DIY Stair Gates – Baby Gate – Dog Gate
So around these parts (ha ha ha) and probably in your neck of the woods too, new homes are being built so incredibly fast. They are beautiful with gorgeous wood trim, hardwood flooring, TALL basements, wide staircases… I could go on and on – but let’s get back to the WIDE STAIRCASES…. You have dogs? Me too. You have kiddos? I use to have littles, now I have bigs. Regardless, it is challenging to find gates that fit the wider staircases, and down below is usually a pretty hefty set of stairs.
We understand how frustrating it is to order online for a one fits all solution that doesn’t work and costs a ton of money. HandyHubs and I began building custom gates because we had customers who needed these solutions, and desired an affordable solution. Our gates are built from pine or other hardwoods, using Kreg holes, screws and wood glue to ensure the framing and centerpieces are firmly secure. We use heavy-duty hardware gate lift hinges and gate locks for an easy swing, safe open and shut gate system.
So far, we have installed four custom gates in our local area. Gates are built custom to fit your needs and to your color specifications. Due to the customized nature of the gates, we do not take online orders that are outside of our immediate service area.
If you are interested in a DIY gate solution, here is some more information on how to achieve a simple, affordable gate that looks great in your home and won’t break the bank!
Some things you will need:
2×4’s equaling the length you want to use
- Gate hardware ( Hinges X2 and a latch). You can use whatever hinges and latches that will fit your needs and space. We found some heavy duty ones at Menards that we really like.
- Bolts for mounting the hardware – depends on your needs.
- Kreg Jig
- 2″ Screws
- Wood Glue (we use Gorilla Wood Glue)
- Anchors (if mounting into drywall with no stud)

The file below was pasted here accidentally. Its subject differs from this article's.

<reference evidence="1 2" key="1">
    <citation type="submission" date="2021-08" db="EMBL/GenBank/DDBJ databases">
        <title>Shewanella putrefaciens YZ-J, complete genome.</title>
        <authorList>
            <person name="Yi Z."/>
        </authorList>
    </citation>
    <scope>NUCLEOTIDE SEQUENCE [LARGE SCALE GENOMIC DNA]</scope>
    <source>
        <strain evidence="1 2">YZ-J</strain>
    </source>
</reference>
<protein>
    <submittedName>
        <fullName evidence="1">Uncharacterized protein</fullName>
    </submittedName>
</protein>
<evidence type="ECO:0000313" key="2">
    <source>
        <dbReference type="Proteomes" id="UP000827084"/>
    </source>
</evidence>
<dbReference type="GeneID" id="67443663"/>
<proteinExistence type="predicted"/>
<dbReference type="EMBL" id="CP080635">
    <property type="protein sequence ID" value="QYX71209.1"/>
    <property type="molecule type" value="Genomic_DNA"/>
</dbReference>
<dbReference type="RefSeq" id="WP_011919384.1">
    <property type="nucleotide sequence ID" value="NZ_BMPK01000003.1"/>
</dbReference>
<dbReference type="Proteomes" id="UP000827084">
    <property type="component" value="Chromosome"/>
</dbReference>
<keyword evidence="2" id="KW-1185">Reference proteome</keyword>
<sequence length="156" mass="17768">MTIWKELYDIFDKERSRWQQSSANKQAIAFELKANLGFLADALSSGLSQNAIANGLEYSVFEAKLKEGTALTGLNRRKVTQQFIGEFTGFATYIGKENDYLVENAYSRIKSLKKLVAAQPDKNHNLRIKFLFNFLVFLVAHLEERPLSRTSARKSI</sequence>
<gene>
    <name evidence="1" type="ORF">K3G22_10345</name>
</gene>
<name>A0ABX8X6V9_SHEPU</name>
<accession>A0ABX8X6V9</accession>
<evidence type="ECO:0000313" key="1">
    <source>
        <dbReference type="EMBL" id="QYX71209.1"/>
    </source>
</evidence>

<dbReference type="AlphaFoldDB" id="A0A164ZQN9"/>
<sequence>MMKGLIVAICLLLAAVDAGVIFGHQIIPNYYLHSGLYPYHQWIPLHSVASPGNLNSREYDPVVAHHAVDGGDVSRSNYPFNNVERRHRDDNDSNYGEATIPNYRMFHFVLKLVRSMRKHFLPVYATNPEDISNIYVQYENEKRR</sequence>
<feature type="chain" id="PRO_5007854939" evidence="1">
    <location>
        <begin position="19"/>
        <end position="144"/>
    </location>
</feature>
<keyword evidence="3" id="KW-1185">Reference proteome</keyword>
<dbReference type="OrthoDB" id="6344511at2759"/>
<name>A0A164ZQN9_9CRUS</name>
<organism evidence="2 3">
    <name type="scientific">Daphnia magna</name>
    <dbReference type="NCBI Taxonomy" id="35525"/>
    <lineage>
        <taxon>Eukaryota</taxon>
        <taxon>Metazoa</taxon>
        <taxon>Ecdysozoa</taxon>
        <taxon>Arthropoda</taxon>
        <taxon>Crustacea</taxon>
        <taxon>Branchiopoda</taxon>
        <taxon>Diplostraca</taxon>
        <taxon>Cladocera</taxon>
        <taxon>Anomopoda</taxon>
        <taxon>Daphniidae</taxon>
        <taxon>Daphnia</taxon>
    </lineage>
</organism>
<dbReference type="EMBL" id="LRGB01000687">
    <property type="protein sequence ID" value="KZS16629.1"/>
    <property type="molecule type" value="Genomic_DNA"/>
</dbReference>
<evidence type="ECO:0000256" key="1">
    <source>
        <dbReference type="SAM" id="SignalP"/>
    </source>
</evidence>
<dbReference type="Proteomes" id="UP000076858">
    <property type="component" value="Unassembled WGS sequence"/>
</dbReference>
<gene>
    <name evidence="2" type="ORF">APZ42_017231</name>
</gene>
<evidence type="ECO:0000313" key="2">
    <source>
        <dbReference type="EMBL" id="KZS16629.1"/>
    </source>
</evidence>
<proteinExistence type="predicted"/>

- 1 1/2″ inch screws (don’t necessarily need to use Kreg screws).
- Drill Bit
- Measuring tape
One thing you do have to know is the measurement of your hardware before you build your gate. Handy Hubs recommends actually temporarily installing your hardware mountboard (See on the right side of the picture painted white) and one set of your hardware. Attach a 2×4 to the desired length making sure you leave plenty of room for the clasp arm and decorative trim, as seen on the left banister, so it does not interfere with the swing. Once you have you the overall length you can start building.
If you look at the pictures, you can see that there is baseboard trim that needs to be taken into consideration on the mount side of the gate and on the latch side, the banister also has trim. This impacts the measurements of the gate. Additionally, the customer opted to have their gate swing towards them rather than away. If it had swung away, the latch and the mount side would have been switched and the railing would have needed to be accounted for. For this build and installation, we were fortunate to have a solid wall on the mount side with no obstructions other than the wide base trim piece.
To build this gate, we begin with the frame construction. We started with 2X4s cut to the sizes we needed, with the top and the bottom fitting in-between the two side pieces. We use our planer to plane the boards down to where they were about 1 3/8″ thick. This eliminates the roundness from the edges of the 2X4s. We then Kreg jigged ( Kreg setting to 1 1/2″) the top and the bottom boards so they would attach to the sides using the 2-inch screws.
With another 2X4, we cut the centerpieces to length and then planed them down to 7/8″. Then again Kreg jigged ( Kreg setting to 7/8″) each end of each board, making sure to do so on the same side of the board.
We lined up the boards with the side we would consider the front, measured and spaced them out evenly then attached the centers with the 1 1/2″ screws.
Next, we attached the hardware to the gate where we wanted it then, propped it up against the wall mount board to attach the hinge side of the hardware and the latch. One thing we like about the hardware we picked is that it is pretty heavy duty metal, which requires anchors into the wall if you don’t have a stud to mount into. If the customer ever needs to remove the gate, they simply unlatch it, and lift up to remove it off the hardware we use. Little ones can’t lift it because it’s a tight fit, so no worries there!
Please note, if you don’t have a planer that is fine all the boards can be the same thickness we just like the finished look and weight of the planed boards.
Please Not this post an also be seen on our Twine and Tumbleweeds Page